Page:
End of an era as Dominicans mark last Mass in Limerick

RELIGION:  ORDER TO MOVE OUT OF CITY BUT DOMINICAN CHURCH TO REMAIN OPEN

Nick Rabbitts

Reporter:

Nick Rabbitts

End of an era as Dominicans mark last Mass in Limerick

Attending the last Mass by the Dominican Oder were Senator Maria Byrne, Fr John Harris and Marie Rigney

IT was the end of an era in Limerick city on Sunday as the last Mass held by the Dominican Order took place.

St Saviour’s Church was packed to the rafters as people came to say goodbye to the Order, which is withdrawing from the city after close on 800 years.

The Limerick Diocese is to take on the running of the church – retaining a Mass at 1pm each day – while nuns based in Nashville will move into the building later this summer.

But despite this, there were tearful scenes from clergy and congregation alike, as the priests of the Dominican order filed out following the Mass of thanksgiving and farewell.

The Dominican order arrived in Limerick in 1224, setting up a church in 1227, and have been based in Glentworth Street for 200 years.

Addressing the congregation in his homily, Fr Francis Downes, prior of the community, said: “In times of strength, of weakness and great persecution, we remained steadfast, thanks to the support and generosity of you and your ancestors, the people of Limerick. Our presence in Fish Lane, off Sir Harry’s Mall dated back to 1755 when the Roche family of Mary Street gave refuse to the Friars in their back garden.”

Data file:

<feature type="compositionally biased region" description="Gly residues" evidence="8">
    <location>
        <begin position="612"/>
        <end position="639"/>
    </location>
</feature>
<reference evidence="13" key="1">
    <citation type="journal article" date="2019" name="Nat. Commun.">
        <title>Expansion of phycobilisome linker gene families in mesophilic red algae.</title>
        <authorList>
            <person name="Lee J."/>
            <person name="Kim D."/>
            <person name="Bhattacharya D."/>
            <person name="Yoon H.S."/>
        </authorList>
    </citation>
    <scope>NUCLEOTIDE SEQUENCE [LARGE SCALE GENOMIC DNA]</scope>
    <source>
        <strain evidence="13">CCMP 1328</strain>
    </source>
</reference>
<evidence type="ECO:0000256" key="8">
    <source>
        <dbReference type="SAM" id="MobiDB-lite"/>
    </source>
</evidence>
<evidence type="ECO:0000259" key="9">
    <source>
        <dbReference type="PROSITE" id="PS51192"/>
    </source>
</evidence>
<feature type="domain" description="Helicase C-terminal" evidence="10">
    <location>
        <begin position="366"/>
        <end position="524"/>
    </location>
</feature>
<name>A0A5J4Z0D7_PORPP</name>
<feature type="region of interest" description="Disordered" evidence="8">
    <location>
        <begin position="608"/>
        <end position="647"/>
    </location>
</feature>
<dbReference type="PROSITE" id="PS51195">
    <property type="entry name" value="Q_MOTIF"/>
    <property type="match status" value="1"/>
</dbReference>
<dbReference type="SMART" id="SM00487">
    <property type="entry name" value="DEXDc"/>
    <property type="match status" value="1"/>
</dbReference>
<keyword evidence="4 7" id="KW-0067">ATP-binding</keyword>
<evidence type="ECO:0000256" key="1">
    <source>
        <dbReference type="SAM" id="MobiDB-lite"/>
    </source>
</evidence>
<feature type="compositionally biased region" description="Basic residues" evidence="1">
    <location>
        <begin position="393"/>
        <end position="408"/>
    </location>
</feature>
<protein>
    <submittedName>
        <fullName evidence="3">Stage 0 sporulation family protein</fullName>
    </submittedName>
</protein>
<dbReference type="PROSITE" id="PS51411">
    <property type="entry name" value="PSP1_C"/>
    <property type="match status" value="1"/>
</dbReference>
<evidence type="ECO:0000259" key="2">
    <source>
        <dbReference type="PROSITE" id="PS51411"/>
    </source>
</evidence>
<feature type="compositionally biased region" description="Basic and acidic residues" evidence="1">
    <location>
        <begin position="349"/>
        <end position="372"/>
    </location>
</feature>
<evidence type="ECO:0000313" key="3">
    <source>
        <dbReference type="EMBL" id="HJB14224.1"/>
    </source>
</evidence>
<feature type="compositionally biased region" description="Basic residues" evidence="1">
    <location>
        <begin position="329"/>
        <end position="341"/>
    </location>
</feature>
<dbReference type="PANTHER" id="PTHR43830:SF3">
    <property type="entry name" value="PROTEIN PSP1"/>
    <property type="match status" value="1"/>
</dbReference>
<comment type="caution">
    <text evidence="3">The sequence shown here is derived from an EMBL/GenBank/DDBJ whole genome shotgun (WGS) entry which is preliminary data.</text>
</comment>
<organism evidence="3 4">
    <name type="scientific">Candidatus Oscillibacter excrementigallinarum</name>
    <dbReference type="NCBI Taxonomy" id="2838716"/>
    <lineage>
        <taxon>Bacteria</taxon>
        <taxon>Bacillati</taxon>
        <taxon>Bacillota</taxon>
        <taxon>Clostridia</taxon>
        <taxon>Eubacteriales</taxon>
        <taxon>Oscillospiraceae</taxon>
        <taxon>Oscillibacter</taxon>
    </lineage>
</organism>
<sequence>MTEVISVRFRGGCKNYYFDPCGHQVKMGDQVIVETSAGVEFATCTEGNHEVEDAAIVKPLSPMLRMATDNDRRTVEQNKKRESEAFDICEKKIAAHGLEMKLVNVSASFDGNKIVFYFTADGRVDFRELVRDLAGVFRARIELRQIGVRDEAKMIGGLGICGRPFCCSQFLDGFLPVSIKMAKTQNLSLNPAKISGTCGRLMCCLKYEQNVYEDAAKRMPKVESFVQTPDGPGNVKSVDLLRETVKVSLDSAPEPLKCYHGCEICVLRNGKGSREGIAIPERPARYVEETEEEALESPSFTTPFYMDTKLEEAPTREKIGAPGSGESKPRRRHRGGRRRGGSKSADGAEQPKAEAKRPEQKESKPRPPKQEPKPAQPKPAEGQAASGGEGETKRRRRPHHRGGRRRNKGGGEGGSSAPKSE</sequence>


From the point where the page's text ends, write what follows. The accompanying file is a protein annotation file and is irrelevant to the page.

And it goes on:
Before this, the Dominican’s of St Saviour’s, although having no chapel of their own, lived in Gaol Lane. They moved to the present site in Glentworth Street in 1816.

Sharing her memories of St Saviour’s Church, Patricia Hogan, now of the Pennywell Road said: “When I was at boarding school, we took the train from Nenagh to Limerick, and we had time before we caught the next train to Ardrahan. So we used to come in here to the Dominican’s and pray. We’re going to miss it terribly.”

Monica O’Brien-Smith, who grew up near to the Dominican’s, added: “This was the best church, absolutely. I’m just so sad. It has formed so much of my spiritual life than anyone could ever know.”

Eoin Mulqueen, 27, of the Hyde Road, was an altar boy in the church.

He said: “It’s not hit me that they are moving out yet. My fondest memory would be each Christmas helping my Dad put out the Christmas tree and the crib.”

At the end of the Mass, Fr Downes handed the keys to the church to Fr Eamonn Fitzgibbon, representing the Diocese.